Around seven in 10 landlords are uncertain how Government intervention will affect their residential property investment business in 2020, a new study has revealed.
The research, published by specialist lender Foundation Home Loans, surveyed almost 791 landlords in January 2020 on their views of anticipated private sector letting rules, such as the suggested introduction of minimum tenancy terms and rental caps.
According to the report, 73 per cent of landlords believe it is “quite or very likely” that minimum tenancy terms will come into effect over the next year. Under the plans, first announced in July 2018, tenants would have the right to ask for a minimum three-year tenancy term with a six-month break clause.
Likewise, 72 per cent of landlords believe individual licensing is inevitable, while 38 per cent see private rental caps likely in 2020. When asked about the latter, just 14 per cent of landlords say they are in favour of controlling rent fees, while 77 per cent disagreed with the measure. A further nine per cent were unsure.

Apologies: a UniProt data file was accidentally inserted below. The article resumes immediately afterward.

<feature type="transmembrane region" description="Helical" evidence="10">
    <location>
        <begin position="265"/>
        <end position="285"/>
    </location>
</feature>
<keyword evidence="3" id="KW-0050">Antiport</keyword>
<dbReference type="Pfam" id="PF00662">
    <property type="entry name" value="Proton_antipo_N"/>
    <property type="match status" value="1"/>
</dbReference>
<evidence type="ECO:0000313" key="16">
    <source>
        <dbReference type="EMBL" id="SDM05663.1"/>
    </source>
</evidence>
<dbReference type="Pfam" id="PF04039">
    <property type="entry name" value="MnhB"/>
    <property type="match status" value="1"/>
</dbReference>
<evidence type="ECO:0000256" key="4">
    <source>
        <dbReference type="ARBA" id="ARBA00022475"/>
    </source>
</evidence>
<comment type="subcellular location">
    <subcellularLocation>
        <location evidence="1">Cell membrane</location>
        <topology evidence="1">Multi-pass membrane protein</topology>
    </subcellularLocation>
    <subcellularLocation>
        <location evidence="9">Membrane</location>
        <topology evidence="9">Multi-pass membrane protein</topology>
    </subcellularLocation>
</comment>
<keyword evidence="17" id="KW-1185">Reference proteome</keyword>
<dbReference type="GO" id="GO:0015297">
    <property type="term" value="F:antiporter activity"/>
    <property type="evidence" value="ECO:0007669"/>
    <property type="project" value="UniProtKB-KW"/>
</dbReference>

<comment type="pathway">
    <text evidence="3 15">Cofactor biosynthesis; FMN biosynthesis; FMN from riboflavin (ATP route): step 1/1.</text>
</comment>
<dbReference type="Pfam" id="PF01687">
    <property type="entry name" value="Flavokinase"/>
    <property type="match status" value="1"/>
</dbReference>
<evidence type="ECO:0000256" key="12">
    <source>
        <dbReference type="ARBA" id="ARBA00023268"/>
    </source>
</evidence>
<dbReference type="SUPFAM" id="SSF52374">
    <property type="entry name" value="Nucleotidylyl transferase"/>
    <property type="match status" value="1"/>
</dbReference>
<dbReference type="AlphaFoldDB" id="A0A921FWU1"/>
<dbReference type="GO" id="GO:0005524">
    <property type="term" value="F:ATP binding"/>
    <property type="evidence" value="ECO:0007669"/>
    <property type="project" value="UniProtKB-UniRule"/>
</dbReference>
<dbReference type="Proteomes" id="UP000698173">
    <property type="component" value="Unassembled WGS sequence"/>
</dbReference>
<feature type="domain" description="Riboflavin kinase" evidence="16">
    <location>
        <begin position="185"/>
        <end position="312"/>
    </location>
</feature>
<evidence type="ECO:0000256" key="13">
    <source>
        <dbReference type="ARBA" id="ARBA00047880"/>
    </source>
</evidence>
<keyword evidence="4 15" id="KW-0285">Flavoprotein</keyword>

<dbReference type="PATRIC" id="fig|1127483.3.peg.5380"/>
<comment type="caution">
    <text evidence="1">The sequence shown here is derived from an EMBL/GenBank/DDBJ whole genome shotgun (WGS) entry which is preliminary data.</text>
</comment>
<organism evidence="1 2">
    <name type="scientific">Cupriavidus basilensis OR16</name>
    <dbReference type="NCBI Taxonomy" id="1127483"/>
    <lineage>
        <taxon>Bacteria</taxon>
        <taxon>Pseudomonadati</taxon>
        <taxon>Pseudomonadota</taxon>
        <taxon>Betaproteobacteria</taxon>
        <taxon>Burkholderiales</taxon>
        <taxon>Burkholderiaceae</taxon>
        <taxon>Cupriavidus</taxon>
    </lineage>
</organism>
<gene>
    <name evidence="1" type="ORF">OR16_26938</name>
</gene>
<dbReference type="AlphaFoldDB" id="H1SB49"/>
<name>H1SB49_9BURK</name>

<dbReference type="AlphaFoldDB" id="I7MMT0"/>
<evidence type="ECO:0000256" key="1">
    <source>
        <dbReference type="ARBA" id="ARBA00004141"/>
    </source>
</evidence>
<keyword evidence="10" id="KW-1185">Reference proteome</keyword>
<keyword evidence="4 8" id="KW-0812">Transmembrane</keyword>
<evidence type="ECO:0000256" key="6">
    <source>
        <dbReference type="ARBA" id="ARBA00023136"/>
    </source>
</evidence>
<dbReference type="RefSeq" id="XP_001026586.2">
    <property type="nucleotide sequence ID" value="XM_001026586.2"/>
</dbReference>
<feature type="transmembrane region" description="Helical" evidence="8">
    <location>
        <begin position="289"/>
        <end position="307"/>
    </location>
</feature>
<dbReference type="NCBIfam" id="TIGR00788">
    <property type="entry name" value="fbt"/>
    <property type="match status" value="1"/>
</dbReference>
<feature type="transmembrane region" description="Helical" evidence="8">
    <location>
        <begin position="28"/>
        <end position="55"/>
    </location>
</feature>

Additionally, when asked about how the Government’s general election manifesto would affect landlords, a quarter (26 per cent) said it would affect them positively, 28 per cent said negatively, and 38 per cent had no opinion.
Commenting on the report, Jeff Knight, Director of Marketing at Foundation Home Loans, said: “While many landlords look like they’re taking a ‘wait and see’ approach to this Government and any anticipated intervention in the private rental sector and/or buy-to-let market, it’s also noticeable that many believe the status quo is unlikely to hold and there will be action of some kind.
“There is definitely a degree of uncertainty around what might be coming next, and I suspect many landlords are waiting for this month’s Budget before they make up their minds more fully on whether this is a Government which will be more ‘friendly’ to landlords.”
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